Loot Boxes: What Are They And Why They Are Considered Gambling

Loot boxes have been a craze in the most popular video games for quite some time now. With its growing popularity, more and more gambling-governing agencies and bodies have been calling for loot boxes to be officially considered as gambling and therefore regulated as well.

This means that purchasing loot boxes is considered to be on the same concept as playing on online casino apps such as 888sport mobile. To better understand what loot boxes are, here are some of the tops things you should know about it.

 What are loot boxes?

Loot boxes are pretty much similar to mystery boxes that you can buy on popular online shopping platforms like Amazon or eBay. There are items a player can purchase through the in-game microtransactions for a specific price.

Some loot boxes are priced using in-game currency. This means that players can obtain these loot boxes by “farming” or grinding on the game for more resources. However, some games make these loot boxes purchasable only through real money–either by making players purchase premium in-game currency with their money (in-game currency that they cannot obtain through farming or grinding), or directly with real money.

Loot boxes are offered to players with the expectation that they have the chance to get a supposedly premium item for every purchase. As compared to actually buying said item individually, taking the chance on loot boxes appears cheaper, most of the times. However, the catch is that the chances of getting a premium item is low, and getting “commons” is actually higher. In the end, most loot box purchases end up with more common in-game items than premium ones.

How do you win an item through loot boxes?

Getting an item or a set of items from a loot box is as simple as purchasing one and opening it. However, how does it actually work? How is a player given a set of items for every purchase made? The answer is that loot boxes are controlled by a popular algorithm called the random number generator, or RNG.

RNG makes loot boxes work in a way that there is a set specific percentage of each item appearing in every roll or purchase. For example, a common item may have an 80% chance of dropping while a premium item only has a 20% chance. This means that the algorithm is programmed to give out random results for every roll with the set chance for each dropped already specified. This means that there is no specific pattern that a player can take note of to make them win better items with every purchase–everything is random and nothing is set in stone.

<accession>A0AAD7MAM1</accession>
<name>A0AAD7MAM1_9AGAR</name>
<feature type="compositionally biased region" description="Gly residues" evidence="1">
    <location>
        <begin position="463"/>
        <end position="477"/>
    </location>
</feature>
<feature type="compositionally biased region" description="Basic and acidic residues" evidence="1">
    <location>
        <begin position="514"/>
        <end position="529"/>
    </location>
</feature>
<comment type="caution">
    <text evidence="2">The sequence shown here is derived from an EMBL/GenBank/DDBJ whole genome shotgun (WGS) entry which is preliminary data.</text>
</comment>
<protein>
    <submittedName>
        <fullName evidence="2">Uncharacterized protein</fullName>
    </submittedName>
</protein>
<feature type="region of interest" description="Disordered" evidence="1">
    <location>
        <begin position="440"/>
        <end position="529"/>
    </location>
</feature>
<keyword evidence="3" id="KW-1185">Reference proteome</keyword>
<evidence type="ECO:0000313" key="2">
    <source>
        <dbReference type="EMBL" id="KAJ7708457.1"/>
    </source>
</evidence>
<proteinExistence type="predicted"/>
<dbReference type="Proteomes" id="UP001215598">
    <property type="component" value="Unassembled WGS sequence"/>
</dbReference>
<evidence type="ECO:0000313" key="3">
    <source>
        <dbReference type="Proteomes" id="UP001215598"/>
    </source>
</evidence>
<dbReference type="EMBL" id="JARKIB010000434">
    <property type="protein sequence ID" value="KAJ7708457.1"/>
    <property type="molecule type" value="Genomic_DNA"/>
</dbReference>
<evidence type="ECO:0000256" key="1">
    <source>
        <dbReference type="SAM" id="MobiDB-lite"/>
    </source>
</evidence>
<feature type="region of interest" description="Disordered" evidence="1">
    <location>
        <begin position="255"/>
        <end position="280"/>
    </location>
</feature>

However, there are still players who believe that some games are rigged to give out lousy loot box rewards to some players, and sound drops for specific players. Some say that the system sometimes favors those who have already spent a huge amount of money on the game, in order for them to be attracted to spend more on it. All of these, however, remain to be just “conspiracy theories,” and have not been proven so far.

What makes loot boxes gambling?

If you carefully think about it, loot boxes are similar to most forms of gambling. You can actually compare it to a slot machine game. In a slot game, the player pulls the handle to get the wheel rolling and based on the pattern or icons it will stop on, the player either loses, wins, or wins the big jackpot.

In loot boxes, the system also works in the same manner. The player first “pulls the slot” by purchasing the lot box, then waits for the “result of the spin” by opening the loot box, and finally getting his result of a loss (getting common and mostly useless items) or a win (getting premium items). This is the reason why governing-bodies for gambling want to have loot box purchases considered as gambling–so people can be protected from abuse or misuse of it.

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